Can You Put Jeans In The Dryer? Here's What The Experts Have To Say

The age old questions for fashionistas and renegade cowboys alike always boil down to our favorite hues of indigo and light washed denim. More specifically, the best ways to wear, wash, and dry your jeans with minimal to no wear and tear. Many people in the denim business have very clear stances about how to wash and dry your jeans, but there is one question that seems to have no definitive answer: "Can you put your jeans in the dryer?"

Since I was born, my mother's take on washing our jeans has been to turn them inside out and hang them up to dry. We also washed them much more often than appears to be recommended by denim professionals and connoisseurs.

In college I found it was faster for me to keep them inside out but started putting them in the dryer. The jeans I bought were generally pretty stretchy, and I didn't see any visible wear and tear. However, after doing some research for this article, I realized the error of my ways.

I came across a video of Levi Strauss & Co. CEO Chip Bergh telling Fortune that you should not wash your jeans, like, ever. Famed American designer Tommy Hilfiger apparently agrees — he told TMZ last October that he, "never wash[es his] Levi's," according to the Daily Mail, and claimed that, "They'll fall apart. I love them broken in."

Having jeans lose their wash, quality, stretch, et cetera seems to be the main concern here. But, what about personal hygiene people? Delving deeper into the rules of denim care, I found a few hacks that were supposed to make me feel maybe a little bit better about the total upheaval of my regular jean care? I think? They included dry cleaning, sticking your jeans in the freezer, salt water, vinegar treatments, and dryer sheets in the pockets!

Some experts, however, do believe it's all right to put jeans in the dryer, with some caveats. According to Good Housekeeping "All fabrics and especially jeans benefit when you take them out of the dryer slightly damp. Simply tug and smooth them into shape and let them finish drying flat or on a hanger. If, even after tumbling on low heat and a delicate cycle, you see lots of lint on the dryer's filter, you may want to switch to line drying your jeans to help preserve the fabric."

That sounds like a green light, right? That said, those denim experts do have some compelling arguments. Yahoo News even went as far as to call the dryer "denim's kryptonite." Oof.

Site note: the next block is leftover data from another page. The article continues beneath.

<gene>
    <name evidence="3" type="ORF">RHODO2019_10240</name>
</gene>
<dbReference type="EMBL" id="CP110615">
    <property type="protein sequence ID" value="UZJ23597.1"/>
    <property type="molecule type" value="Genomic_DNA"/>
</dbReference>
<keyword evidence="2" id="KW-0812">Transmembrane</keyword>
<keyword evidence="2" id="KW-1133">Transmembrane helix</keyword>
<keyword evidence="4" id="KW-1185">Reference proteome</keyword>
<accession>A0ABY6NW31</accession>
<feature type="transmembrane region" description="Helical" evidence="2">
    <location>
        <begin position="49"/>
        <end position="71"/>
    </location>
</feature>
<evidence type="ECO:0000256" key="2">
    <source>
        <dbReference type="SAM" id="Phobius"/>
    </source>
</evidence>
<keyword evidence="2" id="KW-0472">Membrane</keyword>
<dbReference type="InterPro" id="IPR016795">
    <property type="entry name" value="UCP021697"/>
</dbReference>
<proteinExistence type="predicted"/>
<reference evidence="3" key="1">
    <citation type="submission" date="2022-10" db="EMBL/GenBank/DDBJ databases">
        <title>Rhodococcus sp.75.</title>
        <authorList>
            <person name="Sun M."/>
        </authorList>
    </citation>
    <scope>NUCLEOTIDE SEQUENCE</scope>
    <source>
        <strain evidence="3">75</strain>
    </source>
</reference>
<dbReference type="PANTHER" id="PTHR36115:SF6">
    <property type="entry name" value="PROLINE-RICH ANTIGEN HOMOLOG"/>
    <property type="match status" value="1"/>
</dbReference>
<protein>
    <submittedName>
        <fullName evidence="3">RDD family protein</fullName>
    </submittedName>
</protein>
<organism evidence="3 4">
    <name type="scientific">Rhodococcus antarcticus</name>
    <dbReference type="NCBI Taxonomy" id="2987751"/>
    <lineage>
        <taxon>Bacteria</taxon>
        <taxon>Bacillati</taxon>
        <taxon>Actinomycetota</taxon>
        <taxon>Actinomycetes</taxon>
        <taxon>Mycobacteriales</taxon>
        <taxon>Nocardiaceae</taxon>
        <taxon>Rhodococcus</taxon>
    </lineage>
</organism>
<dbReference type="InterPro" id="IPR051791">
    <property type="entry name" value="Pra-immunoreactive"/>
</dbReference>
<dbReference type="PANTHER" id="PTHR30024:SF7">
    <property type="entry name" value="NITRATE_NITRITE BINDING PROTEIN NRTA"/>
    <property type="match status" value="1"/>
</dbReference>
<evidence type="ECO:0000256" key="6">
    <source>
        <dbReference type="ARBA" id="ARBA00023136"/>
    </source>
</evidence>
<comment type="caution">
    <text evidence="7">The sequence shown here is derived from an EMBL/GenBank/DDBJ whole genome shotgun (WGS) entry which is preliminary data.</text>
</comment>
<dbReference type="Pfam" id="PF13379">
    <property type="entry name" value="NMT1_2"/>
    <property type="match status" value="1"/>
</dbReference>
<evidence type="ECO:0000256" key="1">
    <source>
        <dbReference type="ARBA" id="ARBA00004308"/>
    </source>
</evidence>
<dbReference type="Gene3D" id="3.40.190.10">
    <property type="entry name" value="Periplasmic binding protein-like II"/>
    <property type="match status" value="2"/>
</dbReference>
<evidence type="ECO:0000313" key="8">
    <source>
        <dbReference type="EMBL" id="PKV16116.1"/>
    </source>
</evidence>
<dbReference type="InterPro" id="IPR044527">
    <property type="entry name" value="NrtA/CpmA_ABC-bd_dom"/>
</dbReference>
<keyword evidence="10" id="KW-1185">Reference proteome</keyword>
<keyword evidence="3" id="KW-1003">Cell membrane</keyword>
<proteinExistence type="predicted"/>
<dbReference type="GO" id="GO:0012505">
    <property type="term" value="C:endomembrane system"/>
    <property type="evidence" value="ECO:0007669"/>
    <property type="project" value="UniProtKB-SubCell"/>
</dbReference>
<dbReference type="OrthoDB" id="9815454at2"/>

Yahoo News also interviewed the founder of denim repair service Denim Therapy, Francine Rabinovich, and she said that most of the requests are the result of damage from the dryer. “The heat of the machine damages the cotton and weakens the fabric,” she told the publication. “You should really be getting two or three years out of an average pair of jeans.”

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At this point, it seemed like tumble drying on low was still just not going to cut it. Just when I thought I'd have to radically change my denim care or risk continually wrecking them. And then, I found her. Man Repeller's resident fashion mercenary and founder Leandra Medine says that this argument is moot: "Other aficionados-in-the-making say washing them cold and allowing them to air dry elongates their lifespans while I, I have jeans that I have been wearing for years — some that have been washed at least 100 times and others that haven’t been washed once, ever."

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Perhaps whether or not you wash and dry manually, by-hand, or not at all depends on personal preference —much like choosing a low-rise acid washed pair over a high-rise dark wash. Perhaps your jeans are meant to serve you more than you are meant to serve them. It's certainly a more comforting notion for busy women like me. Although, after all of this research, I probably won't be washing and drying my jeans as often now. Smells like freedom? Let's hope so.

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